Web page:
You may be surprised to learn that, according to 2010 Census data, there are now as many residents in Oro Valley under the age of 18 as there are over the age of 65. No longer just a retirement community, Oro Valley is now taking a look at its new profile and asking an important question: Are we meeting the needs of all residents?
For quite some time, the young people of Oro Valley have been the most underserved segment of our population, but we’re working very hard to change that.
Back in 2003, when I founded Project Graduation at Ironwood Ridge and collaborated with volunteers from Canyon Del Oro, my goal was to ensure our high school seniors had a safe and sober graduation event. I’m proud that this annual, community-sponsored event has served more than 8,000 Oro Valley graduates in the past ten years and has grown to become a model for high schools across Southern Arizona. But we must do more.
Young people are the future of our community. That is a concept we all understand. But the more I work with students and understand their needs and their vision for life in Oro Valley, the better I understand that they aren’t just our future—they are our present. They are full of energy and ideas on how to bridge generational gaps and build relationships. They seek to bring down the walls within their own peer groups and build friendships, regardless of which school they attend. They feel a deep sense of civic responsibility and want to make a difference now, not just in the future. And the more I learn about our young people, the greater responsibility I feel to harness their energy and ideas, get them engaged in municipal government, and shine a spotlight on their achievements.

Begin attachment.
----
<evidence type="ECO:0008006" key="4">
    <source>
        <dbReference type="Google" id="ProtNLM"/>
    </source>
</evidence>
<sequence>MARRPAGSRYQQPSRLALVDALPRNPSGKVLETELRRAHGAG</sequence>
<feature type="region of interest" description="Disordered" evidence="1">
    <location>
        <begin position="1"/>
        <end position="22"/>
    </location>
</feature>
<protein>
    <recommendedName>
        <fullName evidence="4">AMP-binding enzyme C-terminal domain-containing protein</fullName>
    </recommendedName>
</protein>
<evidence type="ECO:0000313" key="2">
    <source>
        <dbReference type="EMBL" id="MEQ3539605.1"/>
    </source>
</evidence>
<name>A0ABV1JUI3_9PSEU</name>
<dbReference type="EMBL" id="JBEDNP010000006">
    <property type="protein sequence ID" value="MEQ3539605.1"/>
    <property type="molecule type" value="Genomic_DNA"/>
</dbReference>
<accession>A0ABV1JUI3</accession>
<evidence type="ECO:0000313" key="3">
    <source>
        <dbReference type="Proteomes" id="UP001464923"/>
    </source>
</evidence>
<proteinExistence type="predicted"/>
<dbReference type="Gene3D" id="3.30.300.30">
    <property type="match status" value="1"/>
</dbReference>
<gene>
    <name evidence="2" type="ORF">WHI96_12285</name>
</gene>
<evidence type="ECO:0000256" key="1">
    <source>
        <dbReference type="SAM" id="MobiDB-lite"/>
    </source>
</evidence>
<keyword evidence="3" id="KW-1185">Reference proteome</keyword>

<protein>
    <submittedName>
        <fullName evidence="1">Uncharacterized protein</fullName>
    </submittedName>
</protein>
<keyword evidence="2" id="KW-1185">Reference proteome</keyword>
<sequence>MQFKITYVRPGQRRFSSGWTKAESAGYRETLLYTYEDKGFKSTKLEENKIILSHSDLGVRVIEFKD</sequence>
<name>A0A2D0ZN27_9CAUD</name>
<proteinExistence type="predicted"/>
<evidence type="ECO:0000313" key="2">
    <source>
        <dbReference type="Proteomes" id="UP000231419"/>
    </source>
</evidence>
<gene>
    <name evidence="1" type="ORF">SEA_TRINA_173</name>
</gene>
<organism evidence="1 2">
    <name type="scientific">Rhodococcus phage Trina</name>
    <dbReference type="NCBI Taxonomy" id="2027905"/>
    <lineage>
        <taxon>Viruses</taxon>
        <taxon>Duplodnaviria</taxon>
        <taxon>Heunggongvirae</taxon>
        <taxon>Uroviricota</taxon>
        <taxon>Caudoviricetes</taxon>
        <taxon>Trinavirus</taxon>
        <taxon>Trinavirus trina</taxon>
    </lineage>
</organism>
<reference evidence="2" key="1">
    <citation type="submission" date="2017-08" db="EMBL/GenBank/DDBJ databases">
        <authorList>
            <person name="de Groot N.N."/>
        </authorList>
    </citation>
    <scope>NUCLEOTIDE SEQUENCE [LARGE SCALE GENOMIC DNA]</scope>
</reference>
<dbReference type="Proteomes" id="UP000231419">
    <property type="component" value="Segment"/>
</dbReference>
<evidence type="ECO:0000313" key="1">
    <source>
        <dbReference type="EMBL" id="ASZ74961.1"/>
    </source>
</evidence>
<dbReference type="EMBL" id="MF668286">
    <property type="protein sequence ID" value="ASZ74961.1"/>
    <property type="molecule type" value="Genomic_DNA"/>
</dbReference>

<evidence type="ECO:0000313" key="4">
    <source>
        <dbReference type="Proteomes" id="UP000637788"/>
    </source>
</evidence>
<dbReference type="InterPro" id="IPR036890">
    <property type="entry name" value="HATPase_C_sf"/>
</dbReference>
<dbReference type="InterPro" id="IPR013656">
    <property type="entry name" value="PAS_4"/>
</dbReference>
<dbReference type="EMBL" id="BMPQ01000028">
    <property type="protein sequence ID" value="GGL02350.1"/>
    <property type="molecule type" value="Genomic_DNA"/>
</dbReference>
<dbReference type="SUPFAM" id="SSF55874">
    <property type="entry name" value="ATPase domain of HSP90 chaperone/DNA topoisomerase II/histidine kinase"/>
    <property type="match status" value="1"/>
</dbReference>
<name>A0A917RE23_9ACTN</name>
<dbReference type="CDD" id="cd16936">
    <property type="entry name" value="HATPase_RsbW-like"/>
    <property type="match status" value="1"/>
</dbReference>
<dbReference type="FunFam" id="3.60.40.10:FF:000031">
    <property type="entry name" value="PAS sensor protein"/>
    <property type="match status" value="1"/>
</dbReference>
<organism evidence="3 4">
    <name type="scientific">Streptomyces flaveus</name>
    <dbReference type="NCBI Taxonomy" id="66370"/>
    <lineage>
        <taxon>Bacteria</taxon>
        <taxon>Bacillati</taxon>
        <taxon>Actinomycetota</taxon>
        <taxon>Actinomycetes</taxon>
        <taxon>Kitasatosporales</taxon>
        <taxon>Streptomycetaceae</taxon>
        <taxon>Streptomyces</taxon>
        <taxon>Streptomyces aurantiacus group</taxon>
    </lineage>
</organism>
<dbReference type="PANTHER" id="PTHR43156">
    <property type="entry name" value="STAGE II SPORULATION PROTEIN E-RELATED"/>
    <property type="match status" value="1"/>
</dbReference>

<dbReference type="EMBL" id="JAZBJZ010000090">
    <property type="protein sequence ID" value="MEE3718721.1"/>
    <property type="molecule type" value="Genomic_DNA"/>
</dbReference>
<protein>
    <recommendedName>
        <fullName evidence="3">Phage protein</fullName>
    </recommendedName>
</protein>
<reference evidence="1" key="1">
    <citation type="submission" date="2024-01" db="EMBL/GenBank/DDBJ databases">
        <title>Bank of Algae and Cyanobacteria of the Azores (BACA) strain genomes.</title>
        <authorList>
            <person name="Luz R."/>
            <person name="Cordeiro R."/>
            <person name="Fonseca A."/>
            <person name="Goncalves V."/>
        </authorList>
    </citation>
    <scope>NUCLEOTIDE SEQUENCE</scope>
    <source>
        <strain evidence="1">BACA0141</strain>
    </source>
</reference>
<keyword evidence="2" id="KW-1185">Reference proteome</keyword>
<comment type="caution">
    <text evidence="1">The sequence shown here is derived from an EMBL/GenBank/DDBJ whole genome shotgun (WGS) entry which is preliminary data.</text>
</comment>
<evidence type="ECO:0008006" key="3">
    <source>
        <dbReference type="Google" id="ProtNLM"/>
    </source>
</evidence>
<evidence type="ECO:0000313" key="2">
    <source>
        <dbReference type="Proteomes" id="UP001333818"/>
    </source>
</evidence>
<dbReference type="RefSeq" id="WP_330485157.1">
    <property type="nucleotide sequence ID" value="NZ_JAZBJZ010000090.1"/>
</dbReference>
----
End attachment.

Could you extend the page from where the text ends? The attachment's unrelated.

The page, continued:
That is why, in 2011, I began visiting fourth-grade classrooms and introducing elementary-aged students to the concept of local government. The presentations have been an overwhelming success and have helped our youngest residents make a personal connection to their elected officials. They have great ideas, too.
Then in 2012, after realizing the town needed to actively engage high school students in municipal government, I spearheaded the formation of the first-ever Oro Valley Youth Advisory Council. The group comprises 10th- through 12th-grade students from BASIS Oro Valley, Canyon Del Oro High School, Ironwood Ridge High School and Pusch Ridge Christian Academy. These students represent the interests and needs of their peer group and provide resources for future planning through practical, hands-on experience in municipal government.
I am also pleased to announce that through a unique partnership with Amphitheater Schools, the Town of Oro Valley will be enhancing its Spotlight on Youth segment, which features the noteworthy accomplishments of a student or student group at council meetings. We will continue featuring students from Oro Valley’s private and charter schools as well.
My ongoing desire to create a more meaningful way to recognize students led to the restructuring of this program. Now, we’ll formally invite students and their families to be publicly recognized at a council meeting where they’ll be presented with a certificate and photographed for a website feature. Additionally, our friends at The Explorer Newspaper are also teaming up to profile these outstanding students.
While Oro Valley is still known for its first-rate retirement communities, we’re also building a reputation for first-rate young people who have ambition and vision for our future. That’s one of the reasons Bloomberg Newsweek named Oro Valley the Best Place to Raise Kids in Arizona for 2013. And that’s one of the reasons I’m so passionate about engaging and recognizing our youth.
In Oro Valley, we’re proud of our young people, and we want them to know it.
(Editor’s Note: Mary Snider is a member of the Oro Valley Town Council.)